Sajid Javid attacks Boris Johnson, telling MPs ‘enough is enough’

Sajid Javid attacks Boris Johnson, telling MPs ‘enough is enough’


Sajid Javid launched a devastating critique of Boris Johnson in the House of Commons as he told MPs why he quit as health secretary, warning that “the problem starts at the top” with the prime minister.

Javid triggered an avalanche of ministerial resignations when he stepped down on Tuesday evening, including chancellor Rishi Sunak — leaving Johnson fighting for his political survival.

Speaking after Prime Minister’s Questions, the former health secretary made a speech which drew comparisons with Geoffrey Howe’s quietly withering attack on Margaret Thatcher in November 1990.

Javid said he had been reassured “at the most senior level” that there were no parties in Downing Street during the Covid-19 lockdowns, only to find out that this was untrue.

More recently, he said, the government had once again lacked “truth and integrity” over allegations of sexual harassment by Chris Pincher, the former deputy chief whip. “At some point we have to conclude that enough is enough,” Javid told MPs. “I believe that point is now.”

Javid said that Britain’s “great democracy” was underpinned by the national interest and the need to maintain honesty and integrity. “This is not an abstract matter. We have seen in great democracies what happens when divisions are entrenched and not breached. We cannot allow that to happen here,” he said.

At least 18 members of the Johnson government have so far resigned in the past 24 hours, just one month after a vote of confidence in the prime minister that he won by only 59 per cent.

Javid said he would never risk losing his integrity: “I believe a team is only as good as a team captain and a captain is only as good as their team, so loyalty has to go both ways. Events of recent months have made it increasingly difficult to be in that team.”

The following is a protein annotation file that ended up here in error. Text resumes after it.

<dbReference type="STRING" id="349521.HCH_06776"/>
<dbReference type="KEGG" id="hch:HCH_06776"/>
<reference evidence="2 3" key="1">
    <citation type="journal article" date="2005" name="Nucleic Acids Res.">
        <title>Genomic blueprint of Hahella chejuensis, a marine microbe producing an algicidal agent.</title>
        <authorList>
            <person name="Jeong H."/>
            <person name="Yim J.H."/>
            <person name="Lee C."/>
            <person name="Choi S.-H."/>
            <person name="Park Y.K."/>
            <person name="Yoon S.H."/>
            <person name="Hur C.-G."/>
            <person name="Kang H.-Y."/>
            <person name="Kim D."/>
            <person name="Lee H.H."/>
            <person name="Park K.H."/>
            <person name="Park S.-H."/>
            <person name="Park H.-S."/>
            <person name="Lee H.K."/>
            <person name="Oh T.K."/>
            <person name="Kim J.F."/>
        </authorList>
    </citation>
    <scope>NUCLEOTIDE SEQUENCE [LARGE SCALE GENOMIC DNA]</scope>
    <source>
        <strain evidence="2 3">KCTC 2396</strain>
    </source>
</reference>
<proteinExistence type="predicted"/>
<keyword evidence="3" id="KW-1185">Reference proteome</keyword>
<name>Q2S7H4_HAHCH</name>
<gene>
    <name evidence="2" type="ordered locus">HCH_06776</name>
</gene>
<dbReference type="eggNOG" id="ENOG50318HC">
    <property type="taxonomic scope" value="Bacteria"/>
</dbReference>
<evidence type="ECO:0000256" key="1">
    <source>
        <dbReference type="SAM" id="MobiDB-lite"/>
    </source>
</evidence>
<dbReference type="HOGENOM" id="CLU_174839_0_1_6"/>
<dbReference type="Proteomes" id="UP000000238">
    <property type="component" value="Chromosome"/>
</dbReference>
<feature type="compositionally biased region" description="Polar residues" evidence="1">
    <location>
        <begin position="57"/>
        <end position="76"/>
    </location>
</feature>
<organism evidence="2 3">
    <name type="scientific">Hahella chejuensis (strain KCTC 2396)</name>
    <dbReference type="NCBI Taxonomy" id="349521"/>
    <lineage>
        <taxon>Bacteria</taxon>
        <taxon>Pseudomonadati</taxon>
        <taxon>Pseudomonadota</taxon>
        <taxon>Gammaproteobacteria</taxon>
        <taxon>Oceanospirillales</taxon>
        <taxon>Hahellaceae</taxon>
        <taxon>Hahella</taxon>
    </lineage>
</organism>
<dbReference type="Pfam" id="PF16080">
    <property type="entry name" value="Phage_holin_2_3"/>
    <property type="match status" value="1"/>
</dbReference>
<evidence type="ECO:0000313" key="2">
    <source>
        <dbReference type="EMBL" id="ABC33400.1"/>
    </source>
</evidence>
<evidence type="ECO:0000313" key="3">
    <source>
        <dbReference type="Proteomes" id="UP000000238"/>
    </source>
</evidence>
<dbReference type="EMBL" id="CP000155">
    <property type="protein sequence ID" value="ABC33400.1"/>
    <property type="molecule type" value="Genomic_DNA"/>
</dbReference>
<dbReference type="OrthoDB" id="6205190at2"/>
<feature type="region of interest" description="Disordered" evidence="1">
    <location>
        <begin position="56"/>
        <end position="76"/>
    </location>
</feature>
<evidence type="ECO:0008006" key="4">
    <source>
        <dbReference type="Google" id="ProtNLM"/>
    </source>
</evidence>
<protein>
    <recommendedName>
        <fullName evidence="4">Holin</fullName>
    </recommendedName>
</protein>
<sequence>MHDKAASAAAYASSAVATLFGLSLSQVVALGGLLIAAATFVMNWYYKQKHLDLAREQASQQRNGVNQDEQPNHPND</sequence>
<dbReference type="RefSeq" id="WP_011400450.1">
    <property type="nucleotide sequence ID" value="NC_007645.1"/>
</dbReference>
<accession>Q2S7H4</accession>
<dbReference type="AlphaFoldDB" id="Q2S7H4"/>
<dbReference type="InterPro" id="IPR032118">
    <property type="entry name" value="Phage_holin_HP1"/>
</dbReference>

He said it was unfair to make ministers go out on the airwaves to defend lines which did not “stand up” to scrutiny. “I do fear that the reset button can only work so many times. There’s only so many times you can turn that machine off before you realise that something is fundamentally wrong.”

Johnson was challenged by Sir Keir Starmer during prime minister’s questions over why he was slow to take action against Pincher and why he had promoted him given the former whip’s “previously committed predatory behaviour”.

Johnson told the Commons that Pincher lost his job “as soon as I was made aware of the allegation” and was now the subject of an independent investigation.

Earlier, Nadhim Zahawi, the UK’s new chancellor of the exchequer said he would review plans to increase corporation tax from 19p to 25p.

April’s tax rise is intended to raise £17bn a year to help repair the public finances after the UK government borrowed hundreds of billions of pounds to get the country through the Covid-19 pandemic.

The latest ministers to quit on Wednesday included John Glen, economic secretary to the Treasury, justice minister Victoria Atkins, schools minister Robin Walker, and environment minister Jo Churchill.

Glen blamed the handling of Pincher’s appointment as deputy chief whip and Johnson’s “poor judgment”, while Walker said in his resignation letter that the Conservative party had become “distracted from its core missions” by a relentless focus on questions over leadership.

Rebel MPs are plotting to change Conservative party rules to engineer another vote of confidence against Johnson before parliament’s summer recess.

Under the current rules, a vote of confidence in the leader can only happen once every 12 months.

But that could change next week when the party elects a new executive of the backbench 1922 committee, which sets the rules for leadership contests.

An anti-Johnson slate of candidates is expected to push for a rule change to allow another vote, potentially before parliament breaks up in late July.

The resignations of Sunak and Javid follow multiple scandals dogging Johnson, of which the Pincher saga is just the latest.

Downing Street insisted for days that Johnson had not been told about “specific allegations” of misconduct by Pincher in the past. On Tuesday, Johnson admitted that he had been briefed about the allegations in 2019 — but claimed he had forgotten about it.

Quoted from Various Sources

Published for: Ipodifier